For financial advisors, rumors of Tom Brady’s and Gisele Bündchen’s divorce can serve as a reminder of the challenges high-net-worth couples face when separating their financial lives. Conversations about asset division may be easiest broached when clients are still married (or engaged to be married), and it’s wise to make sure both partners are involved in the financial-planning process. SmartAsset spoke with Alan Plevy, a family law attorney and mediator at SmolenPlevy, about what advisors should know.
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How Assets Are Titled Matters
Your clients may not have a whopping $650 million in combined wealth, including multimillion-dollar properties in New York, Miami, Montana and other locations like Brady and Bündchen reportedly own. But that doesn’t mean they shouldn’t practice good financial housekeeping when it comes to titling assets.
Keep an eye on how assets are titled – individually, jointly or in a trust, for example.
Couples and their advisors should remember that a piece of property held separately before marriage can become a marital asset, Plevy says. And they may not be pleased when they realize that a soon-to-be ex-spouse has a claim on an asset during the course of a breakup.
Get It in Writing
Like many couples these days, Brady and Bündchen entered marriage after experiencing years of individual financial and professional successes. They may have come into the relationship with their own high-value assets, investments and savings.
“When you’re getting along great, that’s when it’s somewhat easier to get these things done,” Plevy says.
Estate Plans Can Change
Divorce is a wise time to encourage high-net-worth clients to revisit their estate plans. They should also update any beneficiary designations on investment or insurance accounts.
Keep in mind, too, that complex family situations can complicate estate planning. For example, Plevy says, a couple may have verbally agreed that a spouse could live in a house until her death. But when her husband dies, she may find that adult children actually have a claim to the property and she needs to exit within 30 days.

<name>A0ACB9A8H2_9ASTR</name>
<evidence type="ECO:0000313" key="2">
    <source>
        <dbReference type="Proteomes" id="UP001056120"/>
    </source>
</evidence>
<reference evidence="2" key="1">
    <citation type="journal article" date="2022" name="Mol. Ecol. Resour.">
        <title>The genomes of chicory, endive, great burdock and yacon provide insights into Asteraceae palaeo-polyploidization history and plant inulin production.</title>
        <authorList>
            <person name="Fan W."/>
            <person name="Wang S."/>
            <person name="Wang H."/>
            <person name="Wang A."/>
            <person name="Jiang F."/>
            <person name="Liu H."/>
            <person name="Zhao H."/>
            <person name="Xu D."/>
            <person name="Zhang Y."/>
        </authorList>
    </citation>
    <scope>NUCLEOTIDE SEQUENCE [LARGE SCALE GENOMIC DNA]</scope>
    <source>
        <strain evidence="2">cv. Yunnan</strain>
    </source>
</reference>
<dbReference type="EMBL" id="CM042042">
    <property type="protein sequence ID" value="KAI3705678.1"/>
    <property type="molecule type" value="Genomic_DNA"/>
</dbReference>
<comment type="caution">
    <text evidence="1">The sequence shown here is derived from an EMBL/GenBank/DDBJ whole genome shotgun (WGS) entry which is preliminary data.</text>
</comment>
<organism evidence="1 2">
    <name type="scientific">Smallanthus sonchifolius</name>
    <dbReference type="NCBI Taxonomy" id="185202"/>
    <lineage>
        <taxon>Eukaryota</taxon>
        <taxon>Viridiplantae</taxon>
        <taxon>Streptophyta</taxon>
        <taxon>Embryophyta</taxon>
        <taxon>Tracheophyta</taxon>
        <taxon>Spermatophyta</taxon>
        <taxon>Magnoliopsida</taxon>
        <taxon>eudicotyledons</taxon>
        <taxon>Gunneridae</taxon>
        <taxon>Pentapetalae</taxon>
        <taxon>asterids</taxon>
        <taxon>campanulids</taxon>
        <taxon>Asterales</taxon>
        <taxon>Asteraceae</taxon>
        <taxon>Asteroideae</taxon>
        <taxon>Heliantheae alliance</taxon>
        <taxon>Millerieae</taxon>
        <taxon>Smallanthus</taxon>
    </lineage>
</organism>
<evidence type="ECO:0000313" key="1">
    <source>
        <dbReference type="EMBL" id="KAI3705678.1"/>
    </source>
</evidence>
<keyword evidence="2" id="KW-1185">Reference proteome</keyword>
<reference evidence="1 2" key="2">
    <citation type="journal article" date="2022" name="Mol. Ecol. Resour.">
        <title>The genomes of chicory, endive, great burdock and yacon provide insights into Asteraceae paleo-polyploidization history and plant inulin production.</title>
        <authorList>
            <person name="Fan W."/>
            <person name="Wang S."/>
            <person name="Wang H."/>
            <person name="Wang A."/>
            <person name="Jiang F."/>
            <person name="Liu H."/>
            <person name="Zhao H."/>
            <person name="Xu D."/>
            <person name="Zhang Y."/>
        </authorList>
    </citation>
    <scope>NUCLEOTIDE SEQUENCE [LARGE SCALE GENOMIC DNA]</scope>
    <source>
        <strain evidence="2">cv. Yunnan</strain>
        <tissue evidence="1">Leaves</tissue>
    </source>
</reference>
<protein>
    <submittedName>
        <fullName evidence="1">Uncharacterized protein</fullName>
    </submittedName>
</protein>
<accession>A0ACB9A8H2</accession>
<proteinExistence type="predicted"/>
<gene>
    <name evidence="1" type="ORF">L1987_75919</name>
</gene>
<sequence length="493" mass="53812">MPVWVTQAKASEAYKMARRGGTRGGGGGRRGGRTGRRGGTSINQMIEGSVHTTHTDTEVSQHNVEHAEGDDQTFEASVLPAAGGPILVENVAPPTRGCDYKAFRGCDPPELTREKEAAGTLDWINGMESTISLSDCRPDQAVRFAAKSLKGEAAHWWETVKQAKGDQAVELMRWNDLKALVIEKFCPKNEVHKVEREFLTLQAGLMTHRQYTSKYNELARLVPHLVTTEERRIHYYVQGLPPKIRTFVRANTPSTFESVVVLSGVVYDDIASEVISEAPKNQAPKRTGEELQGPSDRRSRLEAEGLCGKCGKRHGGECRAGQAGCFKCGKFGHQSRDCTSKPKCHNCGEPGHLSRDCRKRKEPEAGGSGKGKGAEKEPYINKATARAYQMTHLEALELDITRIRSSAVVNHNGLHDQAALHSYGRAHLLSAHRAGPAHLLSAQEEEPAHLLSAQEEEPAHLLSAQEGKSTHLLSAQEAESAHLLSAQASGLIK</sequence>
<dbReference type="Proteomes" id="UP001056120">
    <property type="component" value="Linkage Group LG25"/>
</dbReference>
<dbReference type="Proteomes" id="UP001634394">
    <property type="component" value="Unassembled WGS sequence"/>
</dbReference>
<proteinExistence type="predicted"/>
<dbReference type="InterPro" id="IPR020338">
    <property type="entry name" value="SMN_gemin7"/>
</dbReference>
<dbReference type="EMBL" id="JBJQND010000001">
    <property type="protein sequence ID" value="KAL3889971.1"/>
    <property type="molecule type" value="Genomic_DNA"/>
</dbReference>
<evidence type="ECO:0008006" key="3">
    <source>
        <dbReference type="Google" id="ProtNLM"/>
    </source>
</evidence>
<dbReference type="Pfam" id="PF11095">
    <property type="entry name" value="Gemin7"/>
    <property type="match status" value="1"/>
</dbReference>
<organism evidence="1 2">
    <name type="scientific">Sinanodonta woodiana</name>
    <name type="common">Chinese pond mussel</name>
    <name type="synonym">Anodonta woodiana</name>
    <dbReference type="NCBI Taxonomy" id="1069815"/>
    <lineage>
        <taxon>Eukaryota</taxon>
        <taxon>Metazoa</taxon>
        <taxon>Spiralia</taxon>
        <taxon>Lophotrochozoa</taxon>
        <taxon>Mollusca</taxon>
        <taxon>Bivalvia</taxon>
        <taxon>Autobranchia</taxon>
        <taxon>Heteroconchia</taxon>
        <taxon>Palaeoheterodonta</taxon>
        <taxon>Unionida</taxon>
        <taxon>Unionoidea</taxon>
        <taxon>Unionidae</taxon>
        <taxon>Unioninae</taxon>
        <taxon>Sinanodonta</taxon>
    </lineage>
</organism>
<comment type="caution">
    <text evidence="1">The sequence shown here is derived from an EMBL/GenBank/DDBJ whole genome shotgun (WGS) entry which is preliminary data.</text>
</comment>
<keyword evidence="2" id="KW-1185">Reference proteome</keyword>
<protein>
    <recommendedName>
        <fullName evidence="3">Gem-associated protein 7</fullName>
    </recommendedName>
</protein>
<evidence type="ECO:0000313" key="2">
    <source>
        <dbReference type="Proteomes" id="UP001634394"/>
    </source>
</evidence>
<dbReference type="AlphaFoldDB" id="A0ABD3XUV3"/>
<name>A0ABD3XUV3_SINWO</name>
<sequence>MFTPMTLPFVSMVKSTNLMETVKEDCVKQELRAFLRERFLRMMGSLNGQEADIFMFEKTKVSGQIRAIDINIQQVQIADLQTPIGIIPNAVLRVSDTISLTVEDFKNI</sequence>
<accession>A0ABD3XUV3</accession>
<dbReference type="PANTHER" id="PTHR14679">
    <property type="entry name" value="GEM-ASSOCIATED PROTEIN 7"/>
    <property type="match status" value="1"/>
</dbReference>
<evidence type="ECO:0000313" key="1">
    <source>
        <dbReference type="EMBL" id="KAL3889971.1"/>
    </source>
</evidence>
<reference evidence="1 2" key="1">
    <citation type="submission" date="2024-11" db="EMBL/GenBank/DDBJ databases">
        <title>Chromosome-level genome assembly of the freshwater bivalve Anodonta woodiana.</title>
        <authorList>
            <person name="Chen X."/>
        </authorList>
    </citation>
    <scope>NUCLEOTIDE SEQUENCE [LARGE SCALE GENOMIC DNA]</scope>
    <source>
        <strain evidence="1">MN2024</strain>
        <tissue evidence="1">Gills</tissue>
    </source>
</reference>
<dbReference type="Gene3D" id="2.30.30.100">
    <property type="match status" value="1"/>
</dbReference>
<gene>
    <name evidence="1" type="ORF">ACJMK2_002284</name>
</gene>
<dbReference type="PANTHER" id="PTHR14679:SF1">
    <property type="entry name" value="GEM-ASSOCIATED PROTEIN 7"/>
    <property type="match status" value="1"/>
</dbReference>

Eye the Art Collection
Ultra-high-net-worth couples such as Brady and Bündchen may own valuables outside of mansions and investment accounts.
Consider the additional challenges involved in appraising and dividing rare art, classic cars, high-priced antiques and other heirlooms. Who purchased the collectible, the money used to purchase it and the names on the receipt may come into play. After all, you can’t cut a Jackson Pollock painting in half (even if nobody would notice the difference).
Engage With Both Partners
The Brady-Bündchen divorce is a good reminder for clients and advisors that no couple is safe from the potential dissolution of their marriage. Both clients should be engaged in the financial-planning process.
While there haven’t been charges of financial infidelity in the Brady-Bündchen divorce, it’s a good reminder that clients should keep an eye on red flags such as credit card abuse, Plevy says. They may want to consider regular credit checks, which they can run for free, and keep up-to-date on the accounts generally.
Divorces are difficult, even when the couple is exceedingly rich, successful and attractive. “These folks are not really any different than you and I or other people in getting divorced,” Plevy says. So, while Brady and Bündchen may be dealing with a level of fame and wealth outside the norm, advisors can take away some lessons from their breakup.
Tips for Growing Your Financial Advisory Business
- Let us be your organic growth partner. If you are looking to grow your financial advisory business, check out SmartAsset’s SmartAdvisor platform. We match certified financial advisors with right-fit clients across the U.S.
- Expand your radius. SmartAsset’s recent survey shows that many advisors expect to continue meeting with clients remotely following COVID-19. Consider broadening your search and working with investors who are more comfortable with holding virtual meetings or spacing out in-person meetings.
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